The Roots of the Environmental Crisis This class, a Core requirement for Goshen College students, is intended to explore some of the “big picture” forces and events that have contributed to many of the world’s mounting ecological issues. Although environmental science-based, the course also works to incorporate ideas and techniques from other fields. As you might guess, there is no shortage of potential problem spots to choose from in this realm, but at the root of many of them lies a fundamental disconnection between humans and the rest of the natural world, our home. Whether that disconnection occurs at the individual level, in our lack of familiarity with the native creatures that share our habitats, or at the level of the global economy, which is built around assumptions of economic value that give little weight to many natural products and processes, it has had the net effect of driving people farther from the land of which they are a part.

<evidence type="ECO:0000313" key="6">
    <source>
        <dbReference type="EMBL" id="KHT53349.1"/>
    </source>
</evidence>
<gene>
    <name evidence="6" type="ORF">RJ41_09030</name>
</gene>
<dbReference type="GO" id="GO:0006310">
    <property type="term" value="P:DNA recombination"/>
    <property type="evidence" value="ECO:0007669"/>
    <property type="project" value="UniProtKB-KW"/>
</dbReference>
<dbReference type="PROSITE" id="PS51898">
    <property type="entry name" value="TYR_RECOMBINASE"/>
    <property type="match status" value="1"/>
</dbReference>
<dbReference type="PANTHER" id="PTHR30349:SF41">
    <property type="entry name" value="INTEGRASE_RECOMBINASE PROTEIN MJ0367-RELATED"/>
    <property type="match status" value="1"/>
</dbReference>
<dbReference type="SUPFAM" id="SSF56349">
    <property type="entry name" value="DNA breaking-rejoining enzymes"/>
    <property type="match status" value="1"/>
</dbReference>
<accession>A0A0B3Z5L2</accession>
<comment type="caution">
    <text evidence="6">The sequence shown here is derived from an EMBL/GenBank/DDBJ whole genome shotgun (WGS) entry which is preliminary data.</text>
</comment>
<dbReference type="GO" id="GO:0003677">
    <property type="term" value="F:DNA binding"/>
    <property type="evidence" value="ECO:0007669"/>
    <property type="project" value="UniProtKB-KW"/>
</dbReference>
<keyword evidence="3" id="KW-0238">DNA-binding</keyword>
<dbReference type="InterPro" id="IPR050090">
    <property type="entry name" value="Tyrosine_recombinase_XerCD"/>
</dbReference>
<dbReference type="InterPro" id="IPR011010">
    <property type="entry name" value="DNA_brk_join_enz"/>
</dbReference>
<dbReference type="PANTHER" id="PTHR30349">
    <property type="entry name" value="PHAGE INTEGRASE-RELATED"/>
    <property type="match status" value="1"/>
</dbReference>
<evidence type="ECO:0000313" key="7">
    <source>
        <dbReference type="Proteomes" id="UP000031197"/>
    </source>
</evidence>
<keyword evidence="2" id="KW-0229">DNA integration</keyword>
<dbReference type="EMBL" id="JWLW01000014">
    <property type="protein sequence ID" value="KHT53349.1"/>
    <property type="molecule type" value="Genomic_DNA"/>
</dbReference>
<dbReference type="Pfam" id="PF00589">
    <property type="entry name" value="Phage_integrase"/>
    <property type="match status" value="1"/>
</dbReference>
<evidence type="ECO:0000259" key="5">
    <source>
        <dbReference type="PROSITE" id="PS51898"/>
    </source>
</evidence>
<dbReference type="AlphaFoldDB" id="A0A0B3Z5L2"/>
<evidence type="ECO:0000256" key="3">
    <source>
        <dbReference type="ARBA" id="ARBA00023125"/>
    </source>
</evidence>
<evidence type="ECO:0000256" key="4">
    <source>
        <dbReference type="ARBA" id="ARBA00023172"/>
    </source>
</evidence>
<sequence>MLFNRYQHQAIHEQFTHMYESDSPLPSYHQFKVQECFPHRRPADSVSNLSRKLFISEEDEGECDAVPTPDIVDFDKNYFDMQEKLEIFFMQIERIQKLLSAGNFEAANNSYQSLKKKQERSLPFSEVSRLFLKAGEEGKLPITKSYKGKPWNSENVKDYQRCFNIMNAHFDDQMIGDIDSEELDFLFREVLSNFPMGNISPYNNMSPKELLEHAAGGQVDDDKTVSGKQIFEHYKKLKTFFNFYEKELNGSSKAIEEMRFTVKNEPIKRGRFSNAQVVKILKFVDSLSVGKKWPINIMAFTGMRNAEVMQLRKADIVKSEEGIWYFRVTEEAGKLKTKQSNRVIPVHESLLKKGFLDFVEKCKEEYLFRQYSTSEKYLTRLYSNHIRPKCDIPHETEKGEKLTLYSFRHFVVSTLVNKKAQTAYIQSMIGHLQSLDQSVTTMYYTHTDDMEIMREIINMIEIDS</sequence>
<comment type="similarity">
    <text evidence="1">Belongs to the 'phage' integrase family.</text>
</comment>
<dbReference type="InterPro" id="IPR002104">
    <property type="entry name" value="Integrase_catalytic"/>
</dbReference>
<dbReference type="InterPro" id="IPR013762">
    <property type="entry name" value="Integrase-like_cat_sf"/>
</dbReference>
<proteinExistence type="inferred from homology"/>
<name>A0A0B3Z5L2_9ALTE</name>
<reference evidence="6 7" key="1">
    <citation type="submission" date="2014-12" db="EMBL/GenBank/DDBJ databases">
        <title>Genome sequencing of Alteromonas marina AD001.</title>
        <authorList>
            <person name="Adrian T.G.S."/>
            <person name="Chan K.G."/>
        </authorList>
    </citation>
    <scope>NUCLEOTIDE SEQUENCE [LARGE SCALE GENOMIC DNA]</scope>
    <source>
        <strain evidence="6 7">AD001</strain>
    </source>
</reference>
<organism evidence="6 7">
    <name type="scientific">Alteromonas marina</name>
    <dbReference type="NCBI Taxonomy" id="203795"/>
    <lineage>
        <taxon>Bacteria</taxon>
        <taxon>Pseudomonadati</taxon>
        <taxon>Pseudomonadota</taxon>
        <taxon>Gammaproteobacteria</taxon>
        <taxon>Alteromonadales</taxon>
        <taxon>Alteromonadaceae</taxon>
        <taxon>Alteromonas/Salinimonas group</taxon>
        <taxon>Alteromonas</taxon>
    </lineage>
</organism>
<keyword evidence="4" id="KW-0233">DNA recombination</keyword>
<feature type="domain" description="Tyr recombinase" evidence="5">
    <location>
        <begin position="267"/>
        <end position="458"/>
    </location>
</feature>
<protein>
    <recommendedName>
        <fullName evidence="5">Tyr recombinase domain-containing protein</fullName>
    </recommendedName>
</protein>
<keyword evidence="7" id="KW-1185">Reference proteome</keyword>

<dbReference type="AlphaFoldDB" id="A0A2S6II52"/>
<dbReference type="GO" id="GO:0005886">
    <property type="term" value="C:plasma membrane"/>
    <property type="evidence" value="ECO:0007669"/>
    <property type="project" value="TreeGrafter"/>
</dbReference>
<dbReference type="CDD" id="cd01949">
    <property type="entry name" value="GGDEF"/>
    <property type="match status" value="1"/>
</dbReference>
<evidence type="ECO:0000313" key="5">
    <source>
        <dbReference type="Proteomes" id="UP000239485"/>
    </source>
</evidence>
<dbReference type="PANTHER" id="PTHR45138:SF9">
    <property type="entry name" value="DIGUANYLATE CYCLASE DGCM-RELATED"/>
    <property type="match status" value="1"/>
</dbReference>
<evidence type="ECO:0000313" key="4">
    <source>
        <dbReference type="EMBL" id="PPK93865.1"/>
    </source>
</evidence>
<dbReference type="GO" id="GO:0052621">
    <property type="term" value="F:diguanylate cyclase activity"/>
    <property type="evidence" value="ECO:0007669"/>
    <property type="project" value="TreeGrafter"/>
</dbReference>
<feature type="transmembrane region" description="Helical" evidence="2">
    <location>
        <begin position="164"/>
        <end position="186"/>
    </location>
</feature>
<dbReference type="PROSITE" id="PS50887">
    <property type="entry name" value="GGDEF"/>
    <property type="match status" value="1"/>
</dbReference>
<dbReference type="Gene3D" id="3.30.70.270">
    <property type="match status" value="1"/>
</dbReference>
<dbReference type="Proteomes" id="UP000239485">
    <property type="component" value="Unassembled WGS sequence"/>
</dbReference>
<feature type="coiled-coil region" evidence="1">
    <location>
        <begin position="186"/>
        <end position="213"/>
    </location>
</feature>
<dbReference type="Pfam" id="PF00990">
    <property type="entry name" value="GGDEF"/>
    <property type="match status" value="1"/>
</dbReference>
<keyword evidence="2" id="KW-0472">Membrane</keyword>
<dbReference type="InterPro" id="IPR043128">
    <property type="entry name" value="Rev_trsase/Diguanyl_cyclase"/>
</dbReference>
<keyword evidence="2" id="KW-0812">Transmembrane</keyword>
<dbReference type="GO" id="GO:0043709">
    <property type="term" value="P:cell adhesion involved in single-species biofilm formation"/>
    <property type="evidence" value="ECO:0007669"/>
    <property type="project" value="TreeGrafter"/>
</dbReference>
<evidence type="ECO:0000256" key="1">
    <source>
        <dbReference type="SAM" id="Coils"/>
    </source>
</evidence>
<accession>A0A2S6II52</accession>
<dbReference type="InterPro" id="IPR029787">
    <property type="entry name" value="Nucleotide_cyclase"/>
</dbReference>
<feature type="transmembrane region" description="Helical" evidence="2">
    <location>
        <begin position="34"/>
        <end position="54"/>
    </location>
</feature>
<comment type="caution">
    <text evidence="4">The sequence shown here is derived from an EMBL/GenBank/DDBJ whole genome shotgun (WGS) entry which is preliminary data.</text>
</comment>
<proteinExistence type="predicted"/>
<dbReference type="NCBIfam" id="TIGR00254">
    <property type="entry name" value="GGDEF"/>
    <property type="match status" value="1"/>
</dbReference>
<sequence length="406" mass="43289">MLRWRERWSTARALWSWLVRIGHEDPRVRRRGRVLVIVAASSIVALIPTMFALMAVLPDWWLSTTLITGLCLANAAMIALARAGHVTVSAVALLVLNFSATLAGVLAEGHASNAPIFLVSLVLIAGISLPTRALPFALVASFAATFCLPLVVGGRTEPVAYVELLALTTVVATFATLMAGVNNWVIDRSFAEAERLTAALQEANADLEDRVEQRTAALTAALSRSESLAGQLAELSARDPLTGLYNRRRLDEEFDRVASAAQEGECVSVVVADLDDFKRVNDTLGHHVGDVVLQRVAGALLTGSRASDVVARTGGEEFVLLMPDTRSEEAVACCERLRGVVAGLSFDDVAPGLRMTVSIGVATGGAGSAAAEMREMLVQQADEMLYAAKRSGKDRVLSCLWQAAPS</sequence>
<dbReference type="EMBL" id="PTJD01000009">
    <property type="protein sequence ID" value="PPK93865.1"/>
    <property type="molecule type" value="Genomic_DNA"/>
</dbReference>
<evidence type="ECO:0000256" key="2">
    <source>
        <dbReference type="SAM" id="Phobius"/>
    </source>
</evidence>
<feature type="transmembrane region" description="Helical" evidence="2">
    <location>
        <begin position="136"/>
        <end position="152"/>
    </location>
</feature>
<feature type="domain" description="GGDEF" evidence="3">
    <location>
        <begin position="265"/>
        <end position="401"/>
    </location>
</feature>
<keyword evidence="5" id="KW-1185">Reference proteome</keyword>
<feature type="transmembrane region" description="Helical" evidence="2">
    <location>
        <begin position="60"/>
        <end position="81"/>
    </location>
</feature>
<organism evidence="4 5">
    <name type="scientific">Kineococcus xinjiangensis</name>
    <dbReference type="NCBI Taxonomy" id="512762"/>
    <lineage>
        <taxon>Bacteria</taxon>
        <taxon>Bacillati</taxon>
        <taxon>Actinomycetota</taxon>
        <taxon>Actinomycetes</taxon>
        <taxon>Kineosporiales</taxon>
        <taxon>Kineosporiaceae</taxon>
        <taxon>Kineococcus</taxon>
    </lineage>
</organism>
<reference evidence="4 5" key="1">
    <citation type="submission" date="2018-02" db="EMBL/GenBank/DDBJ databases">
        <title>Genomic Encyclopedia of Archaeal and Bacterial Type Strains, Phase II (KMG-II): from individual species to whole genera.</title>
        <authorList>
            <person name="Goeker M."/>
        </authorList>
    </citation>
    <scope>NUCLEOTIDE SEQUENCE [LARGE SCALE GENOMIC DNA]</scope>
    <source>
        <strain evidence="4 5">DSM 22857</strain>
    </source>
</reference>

If many of our environmental problems are related to a general rootlessness, becoming more fully connected to our home landscapes may offer one of the best ways to begin healing environmental wounds. And indeed, at the local and regional levels it is often not hard to find many examples of individuals and organizations making great strides in various areas. But one step that is often missing and yet might catalyze even more rapid change in all of these interconnected problem areas is to explicitly recognize shared concepts and ideas, which could in turn lead to more effective shared work.

A number of attempts have been made to illustrate relationships between the many ideas that can be connected to sustainability, including the framework from Reliable Prosperity seen below. Our hope is that this class project will help to more fully flesh out a framework like this for the Goshen region by profiling a variety of groups working in this area. This pool includes groups that might more traditionally be described as businesses, social justice organizations and environmental conservation groups. But we hope looking at their individual and joint work with a focus on ideas will draw out the relationships that do or could exist between these groups, thus making the network that ties them less hierarchical (tied together through the three E’s and sustainability) and more like a living and dynamic ecosystem.